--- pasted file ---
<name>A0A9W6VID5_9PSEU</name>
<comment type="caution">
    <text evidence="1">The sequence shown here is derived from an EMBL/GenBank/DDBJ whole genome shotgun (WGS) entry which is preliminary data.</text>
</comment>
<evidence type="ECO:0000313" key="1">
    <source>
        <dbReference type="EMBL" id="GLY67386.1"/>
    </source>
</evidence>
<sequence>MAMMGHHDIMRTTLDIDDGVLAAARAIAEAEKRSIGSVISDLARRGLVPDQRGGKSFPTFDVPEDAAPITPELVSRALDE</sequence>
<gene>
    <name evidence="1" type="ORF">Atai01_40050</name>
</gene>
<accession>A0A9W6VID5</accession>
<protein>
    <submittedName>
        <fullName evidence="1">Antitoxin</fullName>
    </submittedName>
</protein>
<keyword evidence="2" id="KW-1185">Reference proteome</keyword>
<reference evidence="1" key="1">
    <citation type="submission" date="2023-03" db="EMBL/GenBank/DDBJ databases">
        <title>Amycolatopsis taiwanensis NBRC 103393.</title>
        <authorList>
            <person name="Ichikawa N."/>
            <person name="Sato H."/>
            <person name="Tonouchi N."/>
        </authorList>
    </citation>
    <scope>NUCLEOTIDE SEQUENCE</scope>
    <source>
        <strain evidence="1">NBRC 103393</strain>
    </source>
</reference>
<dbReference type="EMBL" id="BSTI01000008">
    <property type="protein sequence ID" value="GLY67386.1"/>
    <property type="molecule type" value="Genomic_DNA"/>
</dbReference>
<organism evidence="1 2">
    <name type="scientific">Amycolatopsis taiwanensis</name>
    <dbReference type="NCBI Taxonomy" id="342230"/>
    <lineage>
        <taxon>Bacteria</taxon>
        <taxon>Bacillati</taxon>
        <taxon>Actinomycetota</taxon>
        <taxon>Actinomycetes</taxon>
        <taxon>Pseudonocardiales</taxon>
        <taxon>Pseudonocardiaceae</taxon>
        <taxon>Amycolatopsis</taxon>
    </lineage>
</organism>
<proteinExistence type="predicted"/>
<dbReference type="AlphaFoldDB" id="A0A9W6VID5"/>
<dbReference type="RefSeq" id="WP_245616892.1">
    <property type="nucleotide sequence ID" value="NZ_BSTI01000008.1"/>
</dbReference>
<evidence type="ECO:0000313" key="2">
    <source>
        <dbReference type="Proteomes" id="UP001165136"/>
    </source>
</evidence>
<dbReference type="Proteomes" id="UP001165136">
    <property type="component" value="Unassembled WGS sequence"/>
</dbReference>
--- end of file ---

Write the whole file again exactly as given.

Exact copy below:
<name>A0A9W6VID5_9PSEU</name>
<comment type="caution">
    <text evidence="1">The sequence shown here is derived from an EMBL/GenBank/DDBJ whole genome shotgun (WGS) entry which is preliminary data.</text>
</comment>
<evidence type="ECO:0000313" key="1">
    <source>
        <dbReference type="EMBL" id="GLY67386.1"/>
    </source>
</evidence>
<sequence>MAMMGHHDIMRTTLDIDDGVLAAARAIAEAEKRSIGSVISDLARRGLVPDQRGGKSFPTFDVPEDAAPITPELVSRALDE</sequence>
<gene>
    <name evidence="1" type="ORF">Atai01_40050</name>
</gene>
<accession>A0A9W6VID5</accession>
<protein>
    <submittedName>
        <fullName evidence="1">Antitoxin</fullName>
    </submittedName>
</protein>
<keyword evidence="2" id="KW-1185">Reference proteome</keyword>
<reference evidence="1" key="1">
    <citation type="submission" date="2023-03" db="EMBL/GenBank/DDBJ databases">
        <title>Amycolatopsis taiwanensis NBRC 103393.</title>
        <authorList>
            <person name="Ichikawa N."/>
            <person name="Sato H."/>
            <person name="Tonouchi N."/>
        </authorList>
    </citation>
    <scope>NUCLEOTIDE SEQUENCE</scope>
    <source>
        <strain evidence="1">NBRC 103393</strain>
    </source>
</reference>
<dbReference type="EMBL" id="BSTI01000008">
    <property type="protein sequence ID" value="GLY67386.1"/>
    <property type="molecule type" value="Genomic_DNA"/>
</dbReference>
<organism evidence="1 2">
    <name type="scientific">Amycolatopsis taiwanensis</name>
    <dbReference type="NCBI Taxonomy" id="342230"/>
    <lineage>
        <taxon>Bacteria</taxon>
        <taxon>Bacillati</taxon>
        <taxon>Actinomycetota</taxon>
        <taxon>Actinomycetes</taxon>
        <taxon>Pseudonocardiales</taxon>
        <taxon>Pseudonocardiaceae</taxon>
        <taxon>Amycolatopsis</taxon>
    </lineage>
</organism>
<proteinExistence type="predicted"/>
<dbReference type="AlphaFoldDB" id="A0A9W6VID5"/>
<dbReference type="RefSeq" id="WP_245616892.1">
    <property type="nucleotide sequence ID" value="NZ_BSTI01000008.1"/>
</dbReference>
<evidence type="ECO:0000313" key="2">
    <source>
        <dbReference type="Proteomes" id="UP001165136"/>
    </source>
</evidence>
<dbReference type="Proteomes" id="UP001165136">
    <property type="component" value="Unassembled WGS sequence"/>
</dbReference>